sunny and shadeless, but with a stronger breeze from the easterly
trades as we got higher.
And as we got higher, the views became stunning.
Culebrita commanded prospects of several key, open navigation
channels in this reef-choked region just east of Puerto Rico.
We could see our own boats at anchor, and the wave-rocked
weather sides of the island, and a lot of other islands. The
blues and greens of the Caribbean surrounding the white sand
beaches and rust-colored reefs were dazzling. Isn't this what
everyone comes to see?
We began to spiral around the peak, and
suddenly we arrived at the old lighthouse. Part of the original
cupola top lay on the ground, 15 yards of so from the building,
where a hurricane had placed it a decade or so ago. The brick
and concrete building itself was deserted, but there was a
doorway on the ground floor, and we all peeked in at a steel
spiral staircase that appeared strong enough to support us
and climbed through some rubble. We could not resist.
The stairs spiraled up closely, through
one floor, and finally to an exit at the base of the tower
that held the light itself, which stuck up another floor or
so above the main building's roof. The roof, made of metal
originally, was now old, rusted, porous and weathered, and
in many places clearly unreliable. The tower in its middle
was like a rook stolen from a giant red brick chess set. It
was hard to imagine a lighthouse keeper living here, but at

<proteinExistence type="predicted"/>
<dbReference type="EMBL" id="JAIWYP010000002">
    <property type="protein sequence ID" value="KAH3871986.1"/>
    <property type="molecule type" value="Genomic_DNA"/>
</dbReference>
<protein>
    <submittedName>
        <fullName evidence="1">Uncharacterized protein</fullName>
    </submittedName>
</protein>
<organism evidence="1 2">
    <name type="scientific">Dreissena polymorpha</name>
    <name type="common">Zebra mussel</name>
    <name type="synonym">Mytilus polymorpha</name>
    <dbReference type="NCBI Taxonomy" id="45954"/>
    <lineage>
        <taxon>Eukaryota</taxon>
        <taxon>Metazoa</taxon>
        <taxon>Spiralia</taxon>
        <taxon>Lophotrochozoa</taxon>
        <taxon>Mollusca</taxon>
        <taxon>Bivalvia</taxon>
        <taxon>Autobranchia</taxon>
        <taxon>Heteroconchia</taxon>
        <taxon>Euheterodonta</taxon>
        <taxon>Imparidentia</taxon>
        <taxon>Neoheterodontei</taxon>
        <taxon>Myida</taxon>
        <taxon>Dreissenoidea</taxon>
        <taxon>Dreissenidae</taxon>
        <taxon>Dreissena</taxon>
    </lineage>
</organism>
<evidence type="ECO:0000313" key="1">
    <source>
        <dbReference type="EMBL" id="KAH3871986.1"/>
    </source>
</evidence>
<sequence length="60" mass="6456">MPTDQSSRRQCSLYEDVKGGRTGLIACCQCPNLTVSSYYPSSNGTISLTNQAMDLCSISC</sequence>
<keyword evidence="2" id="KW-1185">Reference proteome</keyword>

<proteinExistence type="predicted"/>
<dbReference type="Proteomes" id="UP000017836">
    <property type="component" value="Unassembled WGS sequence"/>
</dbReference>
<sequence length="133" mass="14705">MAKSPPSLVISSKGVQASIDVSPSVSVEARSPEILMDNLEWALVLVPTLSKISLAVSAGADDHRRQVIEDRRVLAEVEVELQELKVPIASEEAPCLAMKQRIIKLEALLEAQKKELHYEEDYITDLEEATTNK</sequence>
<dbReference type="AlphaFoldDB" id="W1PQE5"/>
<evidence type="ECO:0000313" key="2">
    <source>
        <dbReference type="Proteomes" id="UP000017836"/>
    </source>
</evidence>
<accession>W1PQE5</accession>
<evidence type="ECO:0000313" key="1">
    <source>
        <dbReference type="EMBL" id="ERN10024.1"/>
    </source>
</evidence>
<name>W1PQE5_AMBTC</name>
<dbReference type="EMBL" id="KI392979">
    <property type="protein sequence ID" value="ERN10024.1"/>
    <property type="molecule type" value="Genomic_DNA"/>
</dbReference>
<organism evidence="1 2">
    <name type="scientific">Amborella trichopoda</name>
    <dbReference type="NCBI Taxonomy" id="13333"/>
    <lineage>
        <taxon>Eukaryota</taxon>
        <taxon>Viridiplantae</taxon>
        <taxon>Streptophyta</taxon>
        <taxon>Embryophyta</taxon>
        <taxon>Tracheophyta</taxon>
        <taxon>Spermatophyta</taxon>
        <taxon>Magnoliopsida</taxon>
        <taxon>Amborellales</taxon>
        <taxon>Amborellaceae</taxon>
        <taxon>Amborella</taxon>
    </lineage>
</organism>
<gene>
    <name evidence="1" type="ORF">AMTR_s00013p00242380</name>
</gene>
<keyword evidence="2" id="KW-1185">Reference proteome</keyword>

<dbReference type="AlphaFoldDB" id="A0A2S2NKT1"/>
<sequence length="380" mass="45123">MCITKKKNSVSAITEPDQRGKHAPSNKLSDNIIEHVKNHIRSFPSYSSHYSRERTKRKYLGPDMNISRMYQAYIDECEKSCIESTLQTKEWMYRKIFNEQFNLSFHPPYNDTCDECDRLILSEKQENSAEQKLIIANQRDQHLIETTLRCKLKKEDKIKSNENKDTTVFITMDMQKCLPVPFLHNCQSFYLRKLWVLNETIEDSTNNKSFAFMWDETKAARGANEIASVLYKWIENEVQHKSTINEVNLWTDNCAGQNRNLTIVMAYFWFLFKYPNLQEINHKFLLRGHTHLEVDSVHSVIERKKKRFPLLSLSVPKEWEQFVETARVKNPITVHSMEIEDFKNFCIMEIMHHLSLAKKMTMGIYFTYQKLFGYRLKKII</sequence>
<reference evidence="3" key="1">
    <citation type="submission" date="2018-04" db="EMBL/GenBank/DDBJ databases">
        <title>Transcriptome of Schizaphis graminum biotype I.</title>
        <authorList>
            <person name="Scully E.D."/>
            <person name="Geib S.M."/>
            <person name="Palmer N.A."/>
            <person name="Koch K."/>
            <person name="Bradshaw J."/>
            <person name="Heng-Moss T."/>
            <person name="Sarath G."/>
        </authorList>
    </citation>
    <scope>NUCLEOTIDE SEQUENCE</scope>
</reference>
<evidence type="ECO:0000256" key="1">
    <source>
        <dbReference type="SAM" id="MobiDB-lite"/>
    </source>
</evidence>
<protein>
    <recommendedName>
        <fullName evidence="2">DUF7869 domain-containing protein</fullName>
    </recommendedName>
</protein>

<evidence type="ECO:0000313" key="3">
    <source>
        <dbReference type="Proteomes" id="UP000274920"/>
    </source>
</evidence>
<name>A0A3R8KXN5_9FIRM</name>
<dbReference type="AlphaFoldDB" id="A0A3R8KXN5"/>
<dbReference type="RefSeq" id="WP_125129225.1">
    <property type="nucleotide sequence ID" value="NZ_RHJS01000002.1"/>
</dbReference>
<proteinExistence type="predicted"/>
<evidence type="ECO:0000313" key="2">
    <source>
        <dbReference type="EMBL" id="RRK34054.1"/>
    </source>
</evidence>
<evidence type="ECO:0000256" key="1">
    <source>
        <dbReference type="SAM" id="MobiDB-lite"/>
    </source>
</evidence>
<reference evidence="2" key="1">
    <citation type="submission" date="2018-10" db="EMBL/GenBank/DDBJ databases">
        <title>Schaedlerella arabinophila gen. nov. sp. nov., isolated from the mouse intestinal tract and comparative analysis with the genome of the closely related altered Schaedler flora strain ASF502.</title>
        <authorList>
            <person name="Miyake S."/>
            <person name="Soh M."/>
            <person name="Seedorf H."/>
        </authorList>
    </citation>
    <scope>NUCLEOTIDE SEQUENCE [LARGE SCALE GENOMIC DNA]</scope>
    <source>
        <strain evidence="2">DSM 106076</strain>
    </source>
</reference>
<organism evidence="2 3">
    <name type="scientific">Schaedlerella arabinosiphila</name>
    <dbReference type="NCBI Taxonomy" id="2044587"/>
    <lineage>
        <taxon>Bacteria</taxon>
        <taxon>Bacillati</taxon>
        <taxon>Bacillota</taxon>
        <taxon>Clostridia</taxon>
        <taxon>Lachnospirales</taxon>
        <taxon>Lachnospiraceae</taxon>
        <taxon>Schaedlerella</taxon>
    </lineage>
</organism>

one time one must have. The building itself was big enough
for living quarters. The Coast Guard had "repaired"
the station in the early 1980's, and had left ample evidence
of their presence. At that time the light would have become
automated, and there would no longer have been a keeper living
here to enjoy these views every day.
What views they were, in every direction!
To the north, the Atlantic, dotted with a few islets and reefs
surrounding them. West rose the near hills of Culebra, and behind
them the high, green mass of the first of the Greater Antilles,
Puerto Rico, and its tallest peak, El Yunque. To the south,
the long, lower stretch of Vieques, the largest of the Spanish
Virgins and about a quarter again the size of Catalina. And
east, twenty miles off, was the west end of St. Thomas, so clear
and seeming so close you could pick out individual houses. Lighthouse
Hill overlooked the open water passages among all these islands,
and the impassable reefs and shoals within them. A sailor who
knew his bearing on this light could navigate these waters at
night, an unthinkable impossibility for an amateur like me.
The place was so majestically beautiful
that none of us wanted to be the one who decided it was time
to leave. But that time came, and we followed the prickly,
thorny path back to the beach, and launched our dinghies through
the surf. That night, after dinner, over some delicious (and
very cheap) Venezuelan amber rum, I looked up at the sky,
and saw the Big Dipper pointing to the pole star, not even
20 degrees above the horizon here in the tropics. And I watched
the steady flash of the Culebrita light from up on its peak,
and knew that it was the better guide of the two here.